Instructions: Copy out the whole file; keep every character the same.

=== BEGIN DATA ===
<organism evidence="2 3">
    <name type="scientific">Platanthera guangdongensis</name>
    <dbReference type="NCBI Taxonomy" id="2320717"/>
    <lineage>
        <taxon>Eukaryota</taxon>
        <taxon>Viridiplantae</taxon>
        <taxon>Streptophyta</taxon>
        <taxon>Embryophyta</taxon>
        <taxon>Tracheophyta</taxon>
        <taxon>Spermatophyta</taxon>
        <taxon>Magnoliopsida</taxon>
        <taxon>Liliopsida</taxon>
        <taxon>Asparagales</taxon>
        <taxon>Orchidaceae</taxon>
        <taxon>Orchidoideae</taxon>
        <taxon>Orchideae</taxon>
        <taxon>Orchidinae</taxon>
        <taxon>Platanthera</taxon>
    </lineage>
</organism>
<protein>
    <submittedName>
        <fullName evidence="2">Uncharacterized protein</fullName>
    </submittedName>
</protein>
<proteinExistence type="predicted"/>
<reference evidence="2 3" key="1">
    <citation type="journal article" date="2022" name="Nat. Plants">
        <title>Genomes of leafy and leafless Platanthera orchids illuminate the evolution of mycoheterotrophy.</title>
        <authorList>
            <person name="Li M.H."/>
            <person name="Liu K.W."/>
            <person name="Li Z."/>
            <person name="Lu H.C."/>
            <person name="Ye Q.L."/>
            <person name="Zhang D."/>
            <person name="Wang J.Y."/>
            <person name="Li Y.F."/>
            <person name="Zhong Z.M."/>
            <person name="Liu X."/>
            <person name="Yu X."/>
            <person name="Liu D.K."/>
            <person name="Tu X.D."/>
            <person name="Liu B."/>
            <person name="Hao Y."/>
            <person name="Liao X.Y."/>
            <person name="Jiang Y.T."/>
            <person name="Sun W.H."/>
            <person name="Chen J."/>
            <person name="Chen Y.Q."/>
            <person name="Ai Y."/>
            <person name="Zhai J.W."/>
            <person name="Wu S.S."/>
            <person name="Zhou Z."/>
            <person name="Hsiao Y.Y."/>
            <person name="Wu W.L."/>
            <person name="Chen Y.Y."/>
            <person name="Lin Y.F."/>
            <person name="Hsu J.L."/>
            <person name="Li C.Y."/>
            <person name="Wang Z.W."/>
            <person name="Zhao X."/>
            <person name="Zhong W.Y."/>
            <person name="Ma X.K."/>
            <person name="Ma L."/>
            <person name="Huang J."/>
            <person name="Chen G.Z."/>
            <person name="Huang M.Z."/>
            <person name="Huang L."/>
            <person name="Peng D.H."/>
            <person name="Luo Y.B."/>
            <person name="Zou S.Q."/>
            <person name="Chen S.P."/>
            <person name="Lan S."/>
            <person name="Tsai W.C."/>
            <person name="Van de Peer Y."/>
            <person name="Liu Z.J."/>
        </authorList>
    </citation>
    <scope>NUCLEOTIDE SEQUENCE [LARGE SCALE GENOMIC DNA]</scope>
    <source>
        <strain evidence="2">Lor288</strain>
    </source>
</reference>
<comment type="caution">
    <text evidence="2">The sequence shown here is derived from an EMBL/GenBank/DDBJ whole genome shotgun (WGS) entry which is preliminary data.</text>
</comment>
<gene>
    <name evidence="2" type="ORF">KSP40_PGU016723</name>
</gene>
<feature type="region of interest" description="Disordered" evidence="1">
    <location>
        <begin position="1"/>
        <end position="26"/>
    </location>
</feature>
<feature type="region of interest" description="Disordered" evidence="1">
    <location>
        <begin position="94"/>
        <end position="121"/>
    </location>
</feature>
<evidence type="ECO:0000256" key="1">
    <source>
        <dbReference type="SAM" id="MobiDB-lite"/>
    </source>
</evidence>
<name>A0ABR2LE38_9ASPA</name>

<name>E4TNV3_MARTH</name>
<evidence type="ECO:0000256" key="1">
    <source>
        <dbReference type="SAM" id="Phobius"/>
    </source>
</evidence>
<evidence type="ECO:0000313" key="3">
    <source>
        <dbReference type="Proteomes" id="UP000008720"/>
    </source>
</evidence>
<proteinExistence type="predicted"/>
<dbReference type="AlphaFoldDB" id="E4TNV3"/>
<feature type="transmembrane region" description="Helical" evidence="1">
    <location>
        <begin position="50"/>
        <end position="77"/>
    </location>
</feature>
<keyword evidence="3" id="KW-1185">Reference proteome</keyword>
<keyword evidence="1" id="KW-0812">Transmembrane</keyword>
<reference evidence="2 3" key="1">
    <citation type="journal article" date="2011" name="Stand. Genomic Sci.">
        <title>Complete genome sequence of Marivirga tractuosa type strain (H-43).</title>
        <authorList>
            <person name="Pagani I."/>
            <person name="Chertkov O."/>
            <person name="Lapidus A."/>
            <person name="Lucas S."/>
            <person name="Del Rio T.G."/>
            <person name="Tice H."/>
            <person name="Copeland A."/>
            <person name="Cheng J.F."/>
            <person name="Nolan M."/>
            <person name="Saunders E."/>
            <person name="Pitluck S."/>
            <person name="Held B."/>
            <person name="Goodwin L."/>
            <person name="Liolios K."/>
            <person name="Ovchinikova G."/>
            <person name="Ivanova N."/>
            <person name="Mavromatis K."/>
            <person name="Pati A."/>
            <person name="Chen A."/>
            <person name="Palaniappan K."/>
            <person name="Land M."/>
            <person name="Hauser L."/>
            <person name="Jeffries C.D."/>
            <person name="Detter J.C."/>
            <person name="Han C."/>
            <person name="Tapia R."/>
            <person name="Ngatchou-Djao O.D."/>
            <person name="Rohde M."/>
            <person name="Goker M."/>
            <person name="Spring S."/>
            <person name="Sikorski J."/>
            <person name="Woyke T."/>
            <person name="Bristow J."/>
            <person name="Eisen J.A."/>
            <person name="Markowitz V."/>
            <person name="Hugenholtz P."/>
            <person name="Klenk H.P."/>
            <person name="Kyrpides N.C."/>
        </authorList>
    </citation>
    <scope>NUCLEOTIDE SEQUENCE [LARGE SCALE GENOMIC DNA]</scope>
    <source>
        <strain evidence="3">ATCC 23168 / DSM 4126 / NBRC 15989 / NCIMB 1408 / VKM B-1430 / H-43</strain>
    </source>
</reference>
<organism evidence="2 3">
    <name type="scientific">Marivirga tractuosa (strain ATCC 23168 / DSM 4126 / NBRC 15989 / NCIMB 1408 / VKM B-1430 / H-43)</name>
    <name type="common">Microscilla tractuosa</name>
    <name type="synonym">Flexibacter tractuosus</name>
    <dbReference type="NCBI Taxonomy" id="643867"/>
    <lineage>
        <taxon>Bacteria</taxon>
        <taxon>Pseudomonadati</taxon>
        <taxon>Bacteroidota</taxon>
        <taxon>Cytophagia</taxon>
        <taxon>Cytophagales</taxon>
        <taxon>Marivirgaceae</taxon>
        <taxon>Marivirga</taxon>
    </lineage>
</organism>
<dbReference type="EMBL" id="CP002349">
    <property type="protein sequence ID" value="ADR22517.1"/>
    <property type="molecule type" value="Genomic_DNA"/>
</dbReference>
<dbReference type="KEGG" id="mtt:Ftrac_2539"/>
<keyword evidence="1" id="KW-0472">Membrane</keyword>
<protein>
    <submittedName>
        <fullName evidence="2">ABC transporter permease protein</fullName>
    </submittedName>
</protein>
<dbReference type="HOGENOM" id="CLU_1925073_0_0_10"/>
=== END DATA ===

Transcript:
<organism evidence="2 3">
    <name type="scientific">Platanthera guangdongensis</name>
    <dbReference type="NCBI Taxonomy" id="2320717"/>
    <lineage>
        <taxon>Eukaryota</taxon>
        <taxon>Viridiplantae</taxon>
        <taxon>Streptophyta</taxon>
        <taxon>Embryophyta</taxon>
        <taxon>Tracheophyta</taxon>
        <taxon>Spermatophyta</taxon>
        <taxon>Magnoliopsida</taxon>
        <taxon>Liliopsida</taxon>
        <taxon>Asparagales</taxon>
        <taxon>Orchidaceae</taxon>
        <taxon>Orchidoideae</taxon>
        <taxon>Orchideae</taxon>
        <taxon>Orchidinae</taxon>
        <taxon>Platanthera</taxon>
    </lineage>
</organism>
<protein>
    <submittedName>
        <fullName evidence="2">Uncharacterized protein</fullName>
    </submittedName>
</protein>
<proteinExistence type="predicted"/>
<reference evidence="2 3" key="1">
    <citation type="journal article" date="2022" name="Nat. Plants">
        <title>Genomes of leafy and leafless Platanthera orchids illuminate the evolution of mycoheterotrophy.</title>
        <authorList>
            <person name="Li M.H."/>
            <person name="Liu K.W."/>
            <person name="Li Z."/>
            <person name="Lu H.C."/>
            <person name="Ye Q.L."/>
            <person name="Zhang D."/>
            <person name="Wang J.Y."/>
            <person name="Li Y.F."/>
            <person name="Zhong Z.M."/>
            <person name="Liu X."/>
            <person name="Yu X."/>
            <person name="Liu D.K."/>
            <person name="Tu X.D."/>
            <person name="Liu B."/>
            <person name="Hao Y."/>
            <person name="Liao X.Y."/>
            <person name="Jiang Y.T."/>
            <person name="Sun W.H."/>
            <person name="Chen J."/>
            <person name="Chen Y.Q."/>
            <person name="Ai Y."/>
            <person name="Zhai J.W."/>
            <person name="Wu S.S."/>
            <person name="Zhou Z."/>
            <person name="Hsiao Y.Y."/>
            <person name="Wu W.L."/>
            <person name="Chen Y.Y."/>
            <person name="Lin Y.F."/>
            <person name="Hsu J.L."/>
            <person name="Li C.Y."/>
            <person name="Wang Z.W."/>
            <person name="Zhao X."/>
            <person name="Zhong W.Y."/>
            <person name="Ma X.K."/>
            <person name="Ma L."/>
            <person name="Huang J."/>
            <person name="Chen G.Z."/>
            <person name="Huang M.Z."/>
            <person name="Huang L."/>
            <person name="Peng D.H."/>
            <person name="Luo Y.B."/>
            <person name="Zou S.Q."/>
            <person name="Chen S.P."/>
            <person name="Lan S."/>
            <person name="Tsai W.C."/>
            <person name="Van de Peer Y."/>
            <person name="Liu Z.J."/>
        </authorList>
    </citation>
    <scope>NUCLEOTIDE SEQUENCE [LARGE SCALE GENOMIC DNA]</scope>
    <source>
        <strain evidence="2">Lor288</strain>
    </source>
</reference>
<comment type="caution">
    <text evidence="2">The sequence shown here is derived from an EMBL/GenBank/DDBJ whole genome shotgun (WGS) entry which is preliminary data.</text>
</comment>
<gene>
    <name evidence="2" type="ORF">KSP40_PGU016723</name>
</gene>
<feature type="region of interest" description="Disordered" evidence="1">
    <location>
        <begin position="1"/>
        <end position="26"/>
    </location>
</feature>
<feature type="region of interest" description="Disordered" evidence="1">
    <location>
        <begin position="94"/>
        <end position="121"/>
    </location>
</feature>
<evidence type="ECO:0000256" key="1">
    <source>
        <dbReference type="SAM" id="MobiDB-lite"/>
    </source>
</evidence>
<name>A0ABR2LE38_9ASPA</name>

<name>E4TNV3_MARTH</name>
<evidence type="ECO:0000256" key="1">
    <source>
        <dbReference type="SAM" id="Phobius"/>
    </source>
</evidence>
<evidence type="ECO:0000313" key="3">
    <source>
        <dbReference type="Proteomes" id="UP000008720"/>
    </source>
</evidence>
<proteinExistence type="predicted"/>
<dbReference type="AlphaFoldDB" id="E4TNV3"/>
<feature type="transmembrane region" description="Helical" evidence="1">
    <location>
        <begin position="50"/>
        <end position="77"/>
    </location>
</feature>
<keyword evidence="3" id="KW-1185">Reference proteome</keyword>
<keyword evidence="1" id="KW-0812">Transmembrane</keyword>
<reference evidence="2 3" key="1">
    <citation type="journal article" date="2011" name="Stand. Genomic Sci.">
        <title>Complete genome sequence of Marivirga tractuosa type strain (H-43).</title>
        <authorList>
            <person name="Pagani I."/>
            <person name="Chertkov O."/>
            <person name="Lapidus A."/>
            <person name="Lucas S."/>
            <person name="Del Rio T.G."/>
            <person name="Tice H."/>
            <person name="Copeland A."/>
            <person name="Cheng J.F."/>
            <person name="Nolan M."/>
            <person name="Saunders E."/>
            <person name="Pitluck S."/>
            <person name="Held B."/>
            <person name="Goodwin L."/>
            <person name="Liolios K."/>
            <person name="Ovchinikova G."/>
            <person name="Ivanova N."/>
            <person name="Mavromatis K."/>
            <person name="Pati A."/>
            <person name="Chen A."/>
            <person name="Palaniappan K."/>
            <person name="Land M."/>
            <person name="Hauser L."/>
            <person name="Jeffries C.D."/>
            <person name="Detter J.C."/>
            <person name="Han C."/>
            <person name="Tapia R."/>
            <person name="Ngatchou-Djao O.D."/>
            <person name="Rohde M."/>
            <person name="Goker M."/>
            <person name="Spring S."/>
            <person name="Sikorski J."/>
            <person name="Woyke T."/>
            <person name="Bristow J."/>
            <person name="Eisen J.A."/>
            <person name="Markowitz V."/>
            <person name="Hugenholtz P."/>
            <person name="Klenk H.P."/>
            <person name="Kyrpides N.C."/>
        </authorList>
    </citation>
    <scope>NUCLEOTIDE SEQUENCE [LARGE SCALE GENOMIC DNA]</scope>
    <source>
        <strain evidence="3">ATCC 23168 / DSM 4126 / NBRC 15989 / NCIMB 1408 / VKM B-1430 / H-43</strain>
    </source>
</reference>
<organism evidence="2 3">
    <name type="scientific">Marivirga tractuosa (strain ATCC 23168 / DSM 4126 / NBRC 15989 / NCIMB 1408 / VKM B-1430 / H-43)</name>
    <name type="common">Microscilla tractuosa</name>
    <name type="synonym">Flexibacter tractuosus</name>
    <dbReference type="NCBI Taxonomy" id="643867"/>
    <lineage>
        <taxon>Bacteria</taxon>
        <taxon>Pseudomonadati</taxon>
        <taxon>Bacteroidota</taxon>
        <taxon>Cytophagia</taxon>
        <taxon>Cytophagales</taxon>
        <taxon>Marivirgaceae</taxon>
        <taxon>Marivirga</taxon>
    </lineage>
</organism>
<dbReference type="EMBL" id="CP002349">
    <property type="protein sequence ID" value="ADR22517.1"/>
    <property type="molecule type" value="Genomic_DNA"/>
</dbReference>
<dbReference type="KEGG" id="mtt:Ftrac_2539"/>
<keyword evidence="1" id="KW-0472">Membrane</keyword>
<protein>
    <submittedName>
        <fullName evidence="2">ABC transporter permease protein</fullName>
    </submittedName>
</protein>
<dbReference type="HOGENOM" id="CLU_1925073_0_0_10"/>